Keith Earls. Dan Sheridan/INPHO

'I derailed myself. Didn’t have control of my mind. I was an emotional wreck' - Keith Earls

Ireland winger opens up about mental struggles in television interview.

WITH TYPICAL HONESTY, Ireland winger Keith Earls has given an incredible interview to ITV in which he has outlined his issues with mental health in startling terms.

Speaking to Gabriel Clarke, Earls admitted that despite winning over 100 caps ahead of the Rugby World Cup, he wouldn’t consider himself as an Irish rugby great.

“I’ve only really enjoyed my career from my fiftieth cap on,” he said

“I don’t know if the boys know how lucky they are that they don’t get the pressure or feel the lows that I would have back then. I just didn’t enjoy it.”

Despite making his Munster debut not long after he left St Munchin’s College and featuring for the British and Irish Lions at just 21, Earls admitted that even then his lack of self-belief was causing harm.

“I suppose teams started figuring me out and the pressure piles on. I struggled to deal with that and went down a rabbit hole of negative thinking,” he admitted.

“I didn’t want to play anymore. Semi-finals, finals, even World Cups. I’d have massive highs and lows which I didn’t know how to handle.

“The World Cup in 2015, the pressure, how big it was… One of the worst days of my rugby career. The negative thinking and then went out onto the field and dropped a silly ball that I could have been in for a try. I derailed myself. Didn’t have control of my mind. I was an emotional wreck by how much anxiety I had that day.”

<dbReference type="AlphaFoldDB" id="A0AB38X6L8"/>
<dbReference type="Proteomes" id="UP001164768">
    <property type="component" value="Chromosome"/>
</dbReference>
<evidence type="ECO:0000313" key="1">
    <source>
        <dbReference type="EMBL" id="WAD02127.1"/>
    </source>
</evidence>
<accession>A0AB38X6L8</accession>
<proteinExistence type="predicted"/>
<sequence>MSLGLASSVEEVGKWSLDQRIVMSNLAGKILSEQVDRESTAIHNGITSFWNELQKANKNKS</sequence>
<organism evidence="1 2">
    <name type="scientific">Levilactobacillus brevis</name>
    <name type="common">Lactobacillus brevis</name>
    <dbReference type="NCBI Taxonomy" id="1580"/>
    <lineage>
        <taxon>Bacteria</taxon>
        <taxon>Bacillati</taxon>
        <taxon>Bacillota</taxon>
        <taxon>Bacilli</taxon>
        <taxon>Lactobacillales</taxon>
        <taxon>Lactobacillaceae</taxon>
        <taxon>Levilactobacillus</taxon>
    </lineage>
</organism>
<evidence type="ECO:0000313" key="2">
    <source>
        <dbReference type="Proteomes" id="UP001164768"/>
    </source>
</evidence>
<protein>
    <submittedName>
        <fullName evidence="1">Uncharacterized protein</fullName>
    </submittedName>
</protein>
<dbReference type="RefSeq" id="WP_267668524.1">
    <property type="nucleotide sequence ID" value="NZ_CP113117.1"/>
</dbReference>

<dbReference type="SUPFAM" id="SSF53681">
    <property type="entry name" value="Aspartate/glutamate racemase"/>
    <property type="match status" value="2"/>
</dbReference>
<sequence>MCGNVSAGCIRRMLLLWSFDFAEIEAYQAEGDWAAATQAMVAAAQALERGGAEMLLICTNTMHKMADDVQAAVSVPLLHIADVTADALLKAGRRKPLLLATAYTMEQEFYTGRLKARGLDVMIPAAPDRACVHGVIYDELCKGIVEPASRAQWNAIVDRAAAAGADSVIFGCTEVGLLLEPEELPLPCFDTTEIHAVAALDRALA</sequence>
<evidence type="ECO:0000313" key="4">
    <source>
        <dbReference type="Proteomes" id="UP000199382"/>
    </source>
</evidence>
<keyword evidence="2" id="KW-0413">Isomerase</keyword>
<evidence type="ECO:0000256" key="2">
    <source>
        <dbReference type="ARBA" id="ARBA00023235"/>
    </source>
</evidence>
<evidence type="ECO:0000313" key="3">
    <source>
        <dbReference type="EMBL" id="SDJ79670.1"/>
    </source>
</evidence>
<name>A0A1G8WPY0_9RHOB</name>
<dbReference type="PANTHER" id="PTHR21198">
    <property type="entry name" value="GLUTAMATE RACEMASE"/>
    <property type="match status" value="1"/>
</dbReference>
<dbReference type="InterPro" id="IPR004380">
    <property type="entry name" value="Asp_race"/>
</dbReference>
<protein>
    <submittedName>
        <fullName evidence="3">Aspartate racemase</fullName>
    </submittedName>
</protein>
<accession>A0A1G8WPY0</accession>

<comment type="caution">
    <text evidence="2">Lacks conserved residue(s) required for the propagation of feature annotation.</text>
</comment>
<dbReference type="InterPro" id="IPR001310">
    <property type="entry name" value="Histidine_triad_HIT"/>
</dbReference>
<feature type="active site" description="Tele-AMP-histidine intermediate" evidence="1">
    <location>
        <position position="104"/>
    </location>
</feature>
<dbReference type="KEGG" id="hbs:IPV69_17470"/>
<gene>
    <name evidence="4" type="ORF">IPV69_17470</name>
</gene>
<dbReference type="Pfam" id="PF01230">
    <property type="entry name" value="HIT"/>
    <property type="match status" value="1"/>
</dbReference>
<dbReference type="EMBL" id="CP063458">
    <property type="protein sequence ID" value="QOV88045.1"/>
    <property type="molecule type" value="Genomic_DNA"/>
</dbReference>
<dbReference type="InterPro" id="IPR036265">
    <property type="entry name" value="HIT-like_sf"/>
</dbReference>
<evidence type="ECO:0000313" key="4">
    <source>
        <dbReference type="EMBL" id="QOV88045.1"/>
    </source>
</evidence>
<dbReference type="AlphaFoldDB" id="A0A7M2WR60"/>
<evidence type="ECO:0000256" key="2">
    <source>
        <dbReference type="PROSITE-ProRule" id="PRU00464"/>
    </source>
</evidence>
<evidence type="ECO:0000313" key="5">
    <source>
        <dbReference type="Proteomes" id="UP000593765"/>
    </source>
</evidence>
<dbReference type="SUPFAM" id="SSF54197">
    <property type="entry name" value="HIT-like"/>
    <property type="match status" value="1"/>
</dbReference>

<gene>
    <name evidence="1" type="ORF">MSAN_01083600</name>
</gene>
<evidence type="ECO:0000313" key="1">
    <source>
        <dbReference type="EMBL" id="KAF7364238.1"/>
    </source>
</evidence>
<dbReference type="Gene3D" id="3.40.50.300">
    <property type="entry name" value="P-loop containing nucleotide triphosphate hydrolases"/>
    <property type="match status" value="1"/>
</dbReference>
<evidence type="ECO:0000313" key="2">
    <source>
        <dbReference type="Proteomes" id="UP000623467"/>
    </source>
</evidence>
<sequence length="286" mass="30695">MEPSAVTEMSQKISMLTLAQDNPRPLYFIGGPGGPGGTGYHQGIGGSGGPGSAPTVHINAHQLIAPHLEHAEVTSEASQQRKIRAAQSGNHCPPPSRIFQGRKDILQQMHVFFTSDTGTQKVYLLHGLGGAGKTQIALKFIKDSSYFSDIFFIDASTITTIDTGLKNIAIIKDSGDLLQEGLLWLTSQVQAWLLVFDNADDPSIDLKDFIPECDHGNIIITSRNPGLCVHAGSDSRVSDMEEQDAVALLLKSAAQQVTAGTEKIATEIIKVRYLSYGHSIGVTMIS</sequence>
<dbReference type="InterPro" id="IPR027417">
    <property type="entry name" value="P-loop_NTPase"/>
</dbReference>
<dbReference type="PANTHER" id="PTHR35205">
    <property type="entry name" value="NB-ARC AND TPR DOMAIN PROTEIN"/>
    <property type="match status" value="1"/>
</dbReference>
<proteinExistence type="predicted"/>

After he sought help at that point, he stated, “The diagnosis was a form of bi-polar. I spent every minute of every day trying to figure out how I can deal with it.

“I was all over it this year, my mental health, I had no anxiety, everything was leading into this game. I could finally bring my girls around a pitch with a trophy, which I had promised them for years.”

Earls made a pleasing admission that he has been off medication for over a year now and is feeling the best ever when going into a World Cup.

“You still get poor days but I’ve gone to lengths to figure myself out, which I am very content with now,” he said, adding that without his diagnosis, “I don’t think I would be here today.”

He does admit however that this World Cup could signal the end of his playing days.

“Could be. Could be. My contract is up in November. I have had no chats with anyone else about staying on but if we do get to the final, we could have six weeks left.”

The interview can be watched here:

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